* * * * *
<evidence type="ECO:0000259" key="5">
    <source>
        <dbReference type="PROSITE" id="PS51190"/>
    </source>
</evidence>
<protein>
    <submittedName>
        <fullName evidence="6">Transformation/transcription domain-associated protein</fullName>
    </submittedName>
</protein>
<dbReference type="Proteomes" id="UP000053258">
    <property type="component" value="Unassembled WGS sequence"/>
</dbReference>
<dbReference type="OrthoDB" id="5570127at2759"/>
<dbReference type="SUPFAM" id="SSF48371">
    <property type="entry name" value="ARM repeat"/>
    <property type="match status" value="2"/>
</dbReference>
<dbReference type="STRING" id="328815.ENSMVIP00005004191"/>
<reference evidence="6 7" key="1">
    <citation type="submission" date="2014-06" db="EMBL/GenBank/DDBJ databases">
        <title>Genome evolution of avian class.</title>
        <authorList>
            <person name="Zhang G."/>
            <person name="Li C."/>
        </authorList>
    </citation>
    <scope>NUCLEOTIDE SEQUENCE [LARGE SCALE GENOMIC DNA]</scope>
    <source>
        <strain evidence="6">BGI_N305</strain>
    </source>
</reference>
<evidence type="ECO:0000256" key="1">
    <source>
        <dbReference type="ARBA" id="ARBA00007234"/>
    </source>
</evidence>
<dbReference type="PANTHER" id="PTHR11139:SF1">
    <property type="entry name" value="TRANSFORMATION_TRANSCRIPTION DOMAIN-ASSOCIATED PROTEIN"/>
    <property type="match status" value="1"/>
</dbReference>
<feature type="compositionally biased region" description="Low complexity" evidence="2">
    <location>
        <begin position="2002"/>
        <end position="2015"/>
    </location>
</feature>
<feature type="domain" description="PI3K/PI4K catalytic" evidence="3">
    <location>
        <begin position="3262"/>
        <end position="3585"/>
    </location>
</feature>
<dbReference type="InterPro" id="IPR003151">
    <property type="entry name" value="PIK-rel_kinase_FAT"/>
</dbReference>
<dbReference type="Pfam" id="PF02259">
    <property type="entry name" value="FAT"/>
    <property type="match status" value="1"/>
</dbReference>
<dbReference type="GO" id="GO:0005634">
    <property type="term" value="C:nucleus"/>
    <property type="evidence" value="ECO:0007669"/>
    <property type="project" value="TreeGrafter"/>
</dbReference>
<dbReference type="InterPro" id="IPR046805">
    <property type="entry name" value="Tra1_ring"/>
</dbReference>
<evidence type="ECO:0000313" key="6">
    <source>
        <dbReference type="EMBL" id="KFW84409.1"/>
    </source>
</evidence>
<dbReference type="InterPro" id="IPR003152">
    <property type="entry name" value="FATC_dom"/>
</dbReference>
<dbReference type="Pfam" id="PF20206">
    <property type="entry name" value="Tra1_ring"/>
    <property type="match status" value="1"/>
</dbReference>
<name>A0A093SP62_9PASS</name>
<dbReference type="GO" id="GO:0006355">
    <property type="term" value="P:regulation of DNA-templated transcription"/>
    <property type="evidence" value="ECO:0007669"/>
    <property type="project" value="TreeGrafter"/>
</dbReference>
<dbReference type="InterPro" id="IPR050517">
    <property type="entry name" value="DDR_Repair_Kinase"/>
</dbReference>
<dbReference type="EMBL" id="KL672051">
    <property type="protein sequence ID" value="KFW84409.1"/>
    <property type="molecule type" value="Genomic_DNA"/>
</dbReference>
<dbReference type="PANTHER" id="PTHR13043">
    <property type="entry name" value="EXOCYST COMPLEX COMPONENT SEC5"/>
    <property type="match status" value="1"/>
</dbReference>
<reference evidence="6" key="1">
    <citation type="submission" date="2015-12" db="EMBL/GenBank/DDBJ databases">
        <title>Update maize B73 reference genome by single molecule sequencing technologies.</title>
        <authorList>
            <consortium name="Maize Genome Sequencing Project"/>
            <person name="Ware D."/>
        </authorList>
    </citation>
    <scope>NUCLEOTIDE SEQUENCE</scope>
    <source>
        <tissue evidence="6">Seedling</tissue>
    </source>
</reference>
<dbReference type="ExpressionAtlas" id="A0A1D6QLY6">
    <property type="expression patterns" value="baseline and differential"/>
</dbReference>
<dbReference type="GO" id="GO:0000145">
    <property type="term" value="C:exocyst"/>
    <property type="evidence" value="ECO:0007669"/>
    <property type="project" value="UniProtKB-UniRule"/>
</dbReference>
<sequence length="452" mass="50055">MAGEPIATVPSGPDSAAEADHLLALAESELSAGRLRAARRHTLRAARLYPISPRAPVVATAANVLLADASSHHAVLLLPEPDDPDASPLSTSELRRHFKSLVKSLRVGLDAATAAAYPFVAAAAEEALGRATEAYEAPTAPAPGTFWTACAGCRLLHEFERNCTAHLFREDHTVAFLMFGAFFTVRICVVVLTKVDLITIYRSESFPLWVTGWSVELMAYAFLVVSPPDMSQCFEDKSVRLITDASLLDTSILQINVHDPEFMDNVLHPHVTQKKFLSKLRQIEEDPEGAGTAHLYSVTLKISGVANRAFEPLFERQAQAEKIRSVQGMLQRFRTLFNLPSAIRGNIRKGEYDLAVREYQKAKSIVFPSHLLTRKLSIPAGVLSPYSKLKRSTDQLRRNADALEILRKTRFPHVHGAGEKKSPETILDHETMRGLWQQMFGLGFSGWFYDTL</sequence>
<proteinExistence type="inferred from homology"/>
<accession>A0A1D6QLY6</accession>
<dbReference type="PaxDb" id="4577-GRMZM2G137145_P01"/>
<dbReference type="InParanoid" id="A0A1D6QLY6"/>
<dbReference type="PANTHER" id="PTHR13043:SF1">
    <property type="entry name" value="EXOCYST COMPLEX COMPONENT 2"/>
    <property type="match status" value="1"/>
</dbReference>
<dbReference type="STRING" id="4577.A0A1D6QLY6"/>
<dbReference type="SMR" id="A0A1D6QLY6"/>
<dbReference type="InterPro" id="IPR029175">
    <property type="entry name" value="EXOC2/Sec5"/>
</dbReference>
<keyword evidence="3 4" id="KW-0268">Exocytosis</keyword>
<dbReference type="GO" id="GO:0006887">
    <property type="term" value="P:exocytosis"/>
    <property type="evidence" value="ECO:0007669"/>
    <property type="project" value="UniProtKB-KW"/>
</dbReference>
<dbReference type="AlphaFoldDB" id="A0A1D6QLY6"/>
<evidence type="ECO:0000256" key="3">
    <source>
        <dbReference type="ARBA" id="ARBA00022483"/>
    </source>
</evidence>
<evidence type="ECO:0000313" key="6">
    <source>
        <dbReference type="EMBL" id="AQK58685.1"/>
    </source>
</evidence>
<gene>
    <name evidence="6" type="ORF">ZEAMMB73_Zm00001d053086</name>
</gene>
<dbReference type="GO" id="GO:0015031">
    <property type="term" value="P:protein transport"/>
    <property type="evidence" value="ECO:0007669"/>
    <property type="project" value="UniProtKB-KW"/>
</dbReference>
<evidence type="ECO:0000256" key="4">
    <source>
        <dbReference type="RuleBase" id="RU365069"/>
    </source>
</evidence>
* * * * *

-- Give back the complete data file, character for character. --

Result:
<evidence type="ECO:0000259" key="5">
    <source>
        <dbReference type="PROSITE" id="PS51190"/>
    </source>
</evidence>
<protein>
    <submittedName>
        <fullName evidence="6">Transformation/transcription domain-associated protein</fullName>
    </submittedName>
</protein>
<dbReference type="Proteomes" id="UP000053258">
    <property type="component" value="Unassembled WGS sequence"/>
</dbReference>
<dbReference type="OrthoDB" id="5570127at2759"/>
<dbReference type="SUPFAM" id="SSF48371">
    <property type="entry name" value="ARM repeat"/>
    <property type="match status" value="2"/>
</dbReference>
<dbReference type="STRING" id="328815.ENSMVIP00005004191"/>
<reference evidence="6 7" key="1">
    <citation type="submission" date="2014-06" db="EMBL/GenBank/DDBJ databases">
        <title>Genome evolution of avian class.</title>
        <authorList>
            <person name="Zhang G."/>
            <person name="Li C."/>
        </authorList>
    </citation>
    <scope>NUCLEOTIDE SEQUENCE [LARGE SCALE GENOMIC DNA]</scope>
    <source>
        <strain evidence="6">BGI_N305</strain>
    </source>
</reference>
<evidence type="ECO:0000256" key="1">
    <source>
        <dbReference type="ARBA" id="ARBA00007234"/>
    </source>
</evidence>
<dbReference type="PANTHER" id="PTHR11139:SF1">
    <property type="entry name" value="TRANSFORMATION_TRANSCRIPTION DOMAIN-ASSOCIATED PROTEIN"/>
    <property type="match status" value="1"/>
</dbReference>
<feature type="compositionally biased region" description="Low complexity" evidence="2">
    <location>
        <begin position="2002"/>
        <end position="2015"/>
    </location>
</feature>
<feature type="domain" description="PI3K/PI4K catalytic" evidence="3">
    <location>
        <begin position="3262"/>
        <end position="3585"/>
    </location>
</feature>
<dbReference type="InterPro" id="IPR003151">
    <property type="entry name" value="PIK-rel_kinase_FAT"/>
</dbReference>
<dbReference type="Pfam" id="PF02259">
    <property type="entry name" value="FAT"/>
    <property type="match status" value="1"/>
</dbReference>
<dbReference type="GO" id="GO:0005634">
    <property type="term" value="C:nucleus"/>
    <property type="evidence" value="ECO:0007669"/>
    <property type="project" value="TreeGrafter"/>
</dbReference>
<dbReference type="InterPro" id="IPR046805">
    <property type="entry name" value="Tra1_ring"/>
</dbReference>
<evidence type="ECO:0000313" key="6">
    <source>
        <dbReference type="EMBL" id="KFW84409.1"/>
    </source>
</evidence>
<dbReference type="InterPro" id="IPR003152">
    <property type="entry name" value="FATC_dom"/>
</dbReference>
<dbReference type="Pfam" id="PF20206">
    <property type="entry name" value="Tra1_ring"/>
    <property type="match status" value="1"/>
</dbReference>
<name>A0A093SP62_9PASS</name>
<dbReference type="GO" id="GO:0006355">
    <property type="term" value="P:regulation of DNA-templated transcription"/>
    <property type="evidence" value="ECO:0007669"/>
    <property type="project" value="TreeGrafter"/>
</dbReference>
<dbReference type="InterPro" id="IPR050517">
    <property type="entry name" value="DDR_Repair_Kinase"/>
</dbReference>
<dbReference type="EMBL" id="KL672051">
    <property type="protein sequence ID" value="KFW84409.1"/>
    <property type="molecule type" value="Genomic_DNA"/>
</dbReference>
<dbReference type="PANTHER" id="PTHR13043">
    <property type="entry name" value="EXOCYST COMPLEX COMPONENT SEC5"/>
    <property type="match status" value="1"/>
</dbReference>
<reference evidence="6" key="1">
    <citation type="submission" date="2015-12" db="EMBL/GenBank/DDBJ databases">
        <title>Update maize B73 reference genome by single molecule sequencing technologies.</title>
        <authorList>
            <consortium name="Maize Genome Sequencing Project"/>
            <person name="Ware D."/>
        </authorList>
    </citation>
    <scope>NUCLEOTIDE SEQUENCE</scope>
    <source>
        <tissue evidence="6">Seedling</tissue>
    </source>
</reference>
<dbReference type="ExpressionAtlas" id="A0A1D6QLY6">
    <property type="expression patterns" value="baseline and differential"/>
</dbReference>
<dbReference type="GO" id="GO:0000145">
    <property type="term" value="C:exocyst"/>
    <property type="evidence" value="ECO:0007669"/>
    <property type="project" value="UniProtKB-UniRule"/>
</dbReference>
<sequence length="452" mass="50055">MAGEPIATVPSGPDSAAEADHLLALAESELSAGRLRAARRHTLRAARLYPISPRAPVVATAANVLLADASSHHAVLLLPEPDDPDASPLSTSELRRHFKSLVKSLRVGLDAATAAAYPFVAAAAEEALGRATEAYEAPTAPAPGTFWTACAGCRLLHEFERNCTAHLFREDHTVAFLMFGAFFTVRICVVVLTKVDLITIYRSESFPLWVTGWSVELMAYAFLVVSPPDMSQCFEDKSVRLITDASLLDTSILQINVHDPEFMDNVLHPHVTQKKFLSKLRQIEEDPEGAGTAHLYSVTLKISGVANRAFEPLFERQAQAEKIRSVQGMLQRFRTLFNLPSAIRGNIRKGEYDLAVREYQKAKSIVFPSHLLTRKLSIPAGVLSPYSKLKRSTDQLRRNADALEILRKTRFPHVHGAGEKKSPETILDHETMRGLWQQMFGLGFSGWFYDTL</sequence>
<proteinExistence type="inferred from homology"/>
<accession>A0A1D6QLY6</accession>
<dbReference type="PaxDb" id="4577-GRMZM2G137145_P01"/>
<dbReference type="InParanoid" id="A0A1D6QLY6"/>
<dbReference type="PANTHER" id="PTHR13043:SF1">
    <property type="entry name" value="EXOCYST COMPLEX COMPONENT 2"/>
    <property type="match status" value="1"/>
</dbReference>
<dbReference type="STRING" id="4577.A0A1D6QLY6"/>
<dbReference type="SMR" id="A0A1D6QLY6"/>
<dbReference type="InterPro" id="IPR029175">
    <property type="entry name" value="EXOC2/Sec5"/>
</dbReference>
<keyword evidence="3 4" id="KW-0268">Exocytosis</keyword>
<dbReference type="GO" id="GO:0006887">
    <property type="term" value="P:exocytosis"/>
    <property type="evidence" value="ECO:0007669"/>
    <property type="project" value="UniProtKB-KW"/>
</dbReference>
<dbReference type="AlphaFoldDB" id="A0A1D6QLY6"/>
<evidence type="ECO:0000256" key="3">
    <source>
        <dbReference type="ARBA" id="ARBA00022483"/>
    </source>
</evidence>
<evidence type="ECO:0000313" key="6">
    <source>
        <dbReference type="EMBL" id="AQK58685.1"/>
    </source>
</evidence>
<gene>
    <name evidence="6" type="ORF">ZEAMMB73_Zm00001d053086</name>
</gene>
<dbReference type="GO" id="GO:0015031">
    <property type="term" value="P:protein transport"/>
    <property type="evidence" value="ECO:0007669"/>
    <property type="project" value="UniProtKB-KW"/>
</dbReference>
<evidence type="ECO:0000256" key="4">
    <source>
        <dbReference type="RuleBase" id="RU365069"/>
    </source>
</evidence>